29 April 2010

Would Cameron Do A Deal On Electoral Reform?

In a recent interview Cameron defended the indefensible first-past-the-post system, but he left open the door that he might be willing to have a referendum on changing the system.

He did this for tactical reasons. Firstly, he wants to be PM and if a deal on PR with the Lib Dems is the way to do it, then so be it. The Tories would only do this however if they knew that a Lib-Lab deal on PR was on the cards. Secondly, this is good electioneering - trying to soothe any floating voters who are undecided between Lib or Tory.

Also the Tories know that if they are in charge for the referendum it would make it easier to influence the outcome and crucially which system is offered. I imagine the Libs and Tories can come to a deal over a 3 (or even 2) seat STV system. This would set an extremely high threshold for smaller parties to pass of over 25%. A Labour/Lib Dem deal on PR might lead to AV+, AMS or even a 6 seat STV being offered, as Labour would insist on a more proportional system with a lower threshold to allow them to win seats in rural areas.

Cameron would do everything he could to delay a referendum and double cross the Lib Dems - calling an election early if he could to avoid PR. Labour tribalists might also attempt this, but Labour at least does have some high profile advocates of PR amongst its ranks.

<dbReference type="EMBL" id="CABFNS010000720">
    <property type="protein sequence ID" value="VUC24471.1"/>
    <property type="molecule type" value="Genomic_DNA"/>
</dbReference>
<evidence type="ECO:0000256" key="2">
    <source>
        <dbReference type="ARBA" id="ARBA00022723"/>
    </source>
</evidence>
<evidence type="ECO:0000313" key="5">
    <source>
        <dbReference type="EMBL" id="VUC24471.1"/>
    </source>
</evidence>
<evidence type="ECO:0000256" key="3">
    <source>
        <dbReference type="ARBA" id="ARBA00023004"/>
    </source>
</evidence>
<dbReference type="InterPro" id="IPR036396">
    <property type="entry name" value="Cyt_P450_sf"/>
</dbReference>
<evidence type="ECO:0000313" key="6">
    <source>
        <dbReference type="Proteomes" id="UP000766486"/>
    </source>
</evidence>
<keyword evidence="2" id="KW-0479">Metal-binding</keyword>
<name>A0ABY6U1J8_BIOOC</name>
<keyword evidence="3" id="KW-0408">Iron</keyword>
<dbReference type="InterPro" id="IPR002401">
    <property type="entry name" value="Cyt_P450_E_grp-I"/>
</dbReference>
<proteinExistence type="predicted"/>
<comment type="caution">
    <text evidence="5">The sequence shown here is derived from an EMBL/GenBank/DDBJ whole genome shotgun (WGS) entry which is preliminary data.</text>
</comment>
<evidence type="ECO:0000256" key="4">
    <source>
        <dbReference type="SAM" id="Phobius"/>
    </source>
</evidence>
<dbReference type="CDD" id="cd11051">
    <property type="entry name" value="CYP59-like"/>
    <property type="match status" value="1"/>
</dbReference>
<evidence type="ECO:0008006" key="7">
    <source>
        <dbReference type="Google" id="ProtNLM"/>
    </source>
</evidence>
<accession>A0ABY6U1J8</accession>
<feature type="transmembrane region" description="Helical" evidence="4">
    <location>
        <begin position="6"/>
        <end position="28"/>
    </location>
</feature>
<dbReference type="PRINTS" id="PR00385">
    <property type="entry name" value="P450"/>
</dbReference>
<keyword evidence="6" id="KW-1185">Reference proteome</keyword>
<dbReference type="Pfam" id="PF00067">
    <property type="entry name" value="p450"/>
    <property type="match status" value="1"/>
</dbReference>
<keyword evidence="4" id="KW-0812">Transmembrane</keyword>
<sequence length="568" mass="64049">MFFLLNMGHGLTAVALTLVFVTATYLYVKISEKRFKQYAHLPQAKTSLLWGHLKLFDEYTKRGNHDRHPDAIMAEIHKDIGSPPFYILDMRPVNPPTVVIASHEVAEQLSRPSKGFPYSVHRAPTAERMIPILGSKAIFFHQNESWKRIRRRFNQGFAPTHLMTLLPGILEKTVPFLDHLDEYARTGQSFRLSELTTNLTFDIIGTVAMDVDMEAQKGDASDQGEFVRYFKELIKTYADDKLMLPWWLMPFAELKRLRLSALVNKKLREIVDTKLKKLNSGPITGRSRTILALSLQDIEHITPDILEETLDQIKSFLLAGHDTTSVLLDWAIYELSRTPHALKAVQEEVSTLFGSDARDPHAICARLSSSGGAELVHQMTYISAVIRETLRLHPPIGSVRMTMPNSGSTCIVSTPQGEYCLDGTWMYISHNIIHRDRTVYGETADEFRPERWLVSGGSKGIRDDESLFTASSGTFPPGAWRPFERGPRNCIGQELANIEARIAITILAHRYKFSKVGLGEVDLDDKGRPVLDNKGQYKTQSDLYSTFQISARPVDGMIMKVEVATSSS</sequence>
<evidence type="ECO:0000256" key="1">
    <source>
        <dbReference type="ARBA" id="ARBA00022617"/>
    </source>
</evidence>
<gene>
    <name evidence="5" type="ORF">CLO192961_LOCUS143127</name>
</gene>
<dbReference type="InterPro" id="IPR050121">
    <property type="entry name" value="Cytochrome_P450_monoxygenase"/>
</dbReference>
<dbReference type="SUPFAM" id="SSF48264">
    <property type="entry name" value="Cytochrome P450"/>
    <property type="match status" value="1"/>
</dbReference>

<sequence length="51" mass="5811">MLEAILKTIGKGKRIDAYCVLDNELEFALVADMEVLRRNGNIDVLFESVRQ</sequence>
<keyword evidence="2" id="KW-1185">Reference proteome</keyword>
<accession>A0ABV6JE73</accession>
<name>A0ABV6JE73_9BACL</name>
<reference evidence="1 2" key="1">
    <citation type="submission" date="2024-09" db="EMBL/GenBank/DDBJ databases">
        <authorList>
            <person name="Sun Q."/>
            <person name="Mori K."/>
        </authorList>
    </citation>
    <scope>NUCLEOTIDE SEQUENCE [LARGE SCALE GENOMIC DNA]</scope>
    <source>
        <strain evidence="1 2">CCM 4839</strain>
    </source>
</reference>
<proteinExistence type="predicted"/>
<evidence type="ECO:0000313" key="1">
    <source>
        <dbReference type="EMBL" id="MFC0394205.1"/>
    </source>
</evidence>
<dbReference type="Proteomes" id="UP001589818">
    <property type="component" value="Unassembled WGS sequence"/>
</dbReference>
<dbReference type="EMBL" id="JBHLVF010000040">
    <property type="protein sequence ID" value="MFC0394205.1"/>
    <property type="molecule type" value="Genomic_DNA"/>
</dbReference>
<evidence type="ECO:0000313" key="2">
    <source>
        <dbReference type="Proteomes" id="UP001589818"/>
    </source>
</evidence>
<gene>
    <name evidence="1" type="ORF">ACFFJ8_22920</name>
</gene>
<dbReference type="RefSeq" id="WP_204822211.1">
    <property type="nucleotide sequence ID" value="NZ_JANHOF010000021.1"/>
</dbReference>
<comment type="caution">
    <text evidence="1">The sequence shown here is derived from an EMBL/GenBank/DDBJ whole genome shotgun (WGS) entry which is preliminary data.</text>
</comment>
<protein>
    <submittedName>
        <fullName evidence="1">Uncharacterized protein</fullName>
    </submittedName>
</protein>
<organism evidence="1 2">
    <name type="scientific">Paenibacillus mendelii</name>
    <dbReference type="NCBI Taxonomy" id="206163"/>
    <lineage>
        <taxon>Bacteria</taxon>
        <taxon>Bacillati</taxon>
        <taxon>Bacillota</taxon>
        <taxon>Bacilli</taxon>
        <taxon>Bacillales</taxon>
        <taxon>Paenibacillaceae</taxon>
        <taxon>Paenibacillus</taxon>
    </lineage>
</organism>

It is still possible the Tories are going to get the seats for a majority (especially nor Brown's gaffe has happened and the Con-Lab gap could grow), so lets not get too excited but finally people are beginning to see just how corrupt our system is. Even the general public uninterested in constitutional details can see that something is seriously wrong when a party can win the vote but come last in terms of seats.

1 comment:

  1. There is a danger that STV with constituencies of only 3 seats would produce an overall result that is not really very proportional, as well as setting an unduly high threshold. 3-seat constituencies ought to be confined to really thinly populated places like the Scottish Highlands. In urban areas we should try to insist on constituencies of at least 5 seats. Not to do so can be, apart from anything else, a form of gerrymandering, which I believe Fianna Fail have tried to do in Ireland.